Stephen Lawrence: justice after 18-year wait

Doreen Lawrence says police put her through years of grief and uncertainty as Gary Dobson and David Norris found guilty

The mother of Stephen Lawrence accused the police of putting her through 18 years of grief and uncertainty after witnessing the conviction of two of her son’s killers for his racist murder nearly a generation ago.

Outside a grey and rainswept central criminal court in London, to cheers from members of the public and campaigners, Doreen Lawrence said she could not celebrate; all she felt was relief that at last “some sort of justice” had been done, with the jury’s unanimous guilty verdicts on Gary Dobson, 36, and David Norris, 35.

“How can I celebrate when I know that this day could have come 18 years ago if the police, who were meant to find my son’s killers, had not failed so miserably to do so?”

Alongside her but speaking separately, Stephen’s father, Neville, thanked the police and prosecutors and did express joy at the convictions. But he qualified his words, saying that five or six men had been responsible for his son’s death on 22 April 1993. “I don’t think I will be able to rest until they are all brought to justice,” he said.

The high-profile status of the Lawrence killing – its highlighting of racism, incompetence and an apparent vein of corruption in the Metropolitan police, and the way the aftermath of the murder radically changed the face of policing, the law and politics – was reflected within minutes of the jury foreman pronouncing the “guilty” verdicts in court 16.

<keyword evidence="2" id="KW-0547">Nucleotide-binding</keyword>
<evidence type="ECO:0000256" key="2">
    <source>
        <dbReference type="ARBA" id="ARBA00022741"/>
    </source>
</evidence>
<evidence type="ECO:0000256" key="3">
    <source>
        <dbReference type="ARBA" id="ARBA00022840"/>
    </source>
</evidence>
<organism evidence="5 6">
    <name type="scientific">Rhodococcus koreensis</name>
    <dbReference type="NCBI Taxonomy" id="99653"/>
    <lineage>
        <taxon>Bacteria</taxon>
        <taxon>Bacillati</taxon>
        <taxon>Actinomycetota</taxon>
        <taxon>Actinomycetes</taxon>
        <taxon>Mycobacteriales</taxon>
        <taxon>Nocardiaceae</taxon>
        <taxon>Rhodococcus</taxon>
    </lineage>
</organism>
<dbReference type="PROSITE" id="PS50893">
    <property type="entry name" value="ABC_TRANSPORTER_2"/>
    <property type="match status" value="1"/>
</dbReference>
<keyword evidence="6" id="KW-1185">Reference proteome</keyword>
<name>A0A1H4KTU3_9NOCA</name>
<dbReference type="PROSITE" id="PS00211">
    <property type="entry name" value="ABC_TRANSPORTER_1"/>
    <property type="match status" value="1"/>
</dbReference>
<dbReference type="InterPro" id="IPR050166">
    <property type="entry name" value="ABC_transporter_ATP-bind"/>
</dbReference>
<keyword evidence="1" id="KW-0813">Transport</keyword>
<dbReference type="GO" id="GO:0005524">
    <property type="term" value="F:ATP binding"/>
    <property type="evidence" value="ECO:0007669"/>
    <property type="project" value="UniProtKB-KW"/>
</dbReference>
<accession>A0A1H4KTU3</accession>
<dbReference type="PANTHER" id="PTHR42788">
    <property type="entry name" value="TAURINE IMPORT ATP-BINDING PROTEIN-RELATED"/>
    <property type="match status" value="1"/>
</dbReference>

David Cameron issued a statement praising the Lawrence family for fighting “tirelessly” for justice. “Today’s verdict cannot ease the pain of losing a son. But, for Doreen and Neville Lawrence, I hope that it brings at least some comfort after their years of struggle,” he said.

But while the Lawrences hope to see others brought to justice, seven police investigations costing more than £30m and the latest groundbreaking work by forensic scientists have failed to unearth any new evidence against the Acourt brothers, Neil and Jamie, and Luke Knight – the three remaining prime suspects for the killing.

A police source said officers would now visit Dobson and Norris in prison to see if they would end their 18-year pact of silence. “We will work on their anger, and see if we persuade them that while they face long sentences the others are free,” said the source.

It took just a few seconds for the jury foreman to pass judgment on the cutting-edge scientific evidence presented by the crown against Dobson and Norris after years of humiliating failures by the Metropolitan police.

One spot of the dead teenager’s blood, a few fibres and two microscopic hairs brought Dobson and Norris – who became suspects within hours of the murder in 1993 – to justice. They will be sentenced on Wednesday. The blood found on the collar of Dobson’s jacket was the smallest spot scientists have ever used in a criminal prosecution.

Dobson – who becomes one of only six people ever to be tried twice for the same offence – shook his head vigorously as at 2.55pm the foreman pronounced he was guilty of the murder of Stephen Lawrence. Norris gave no reaction to the same verdict. Mr Justice Treacy had ordered the court to remain quiet. “I recognise that this is a time of emotion for many people in court,” he said. “I would ask those people to respect the dignity of the courtroom and the feelings of other people. The verdicts in this case will be received in complete silence.”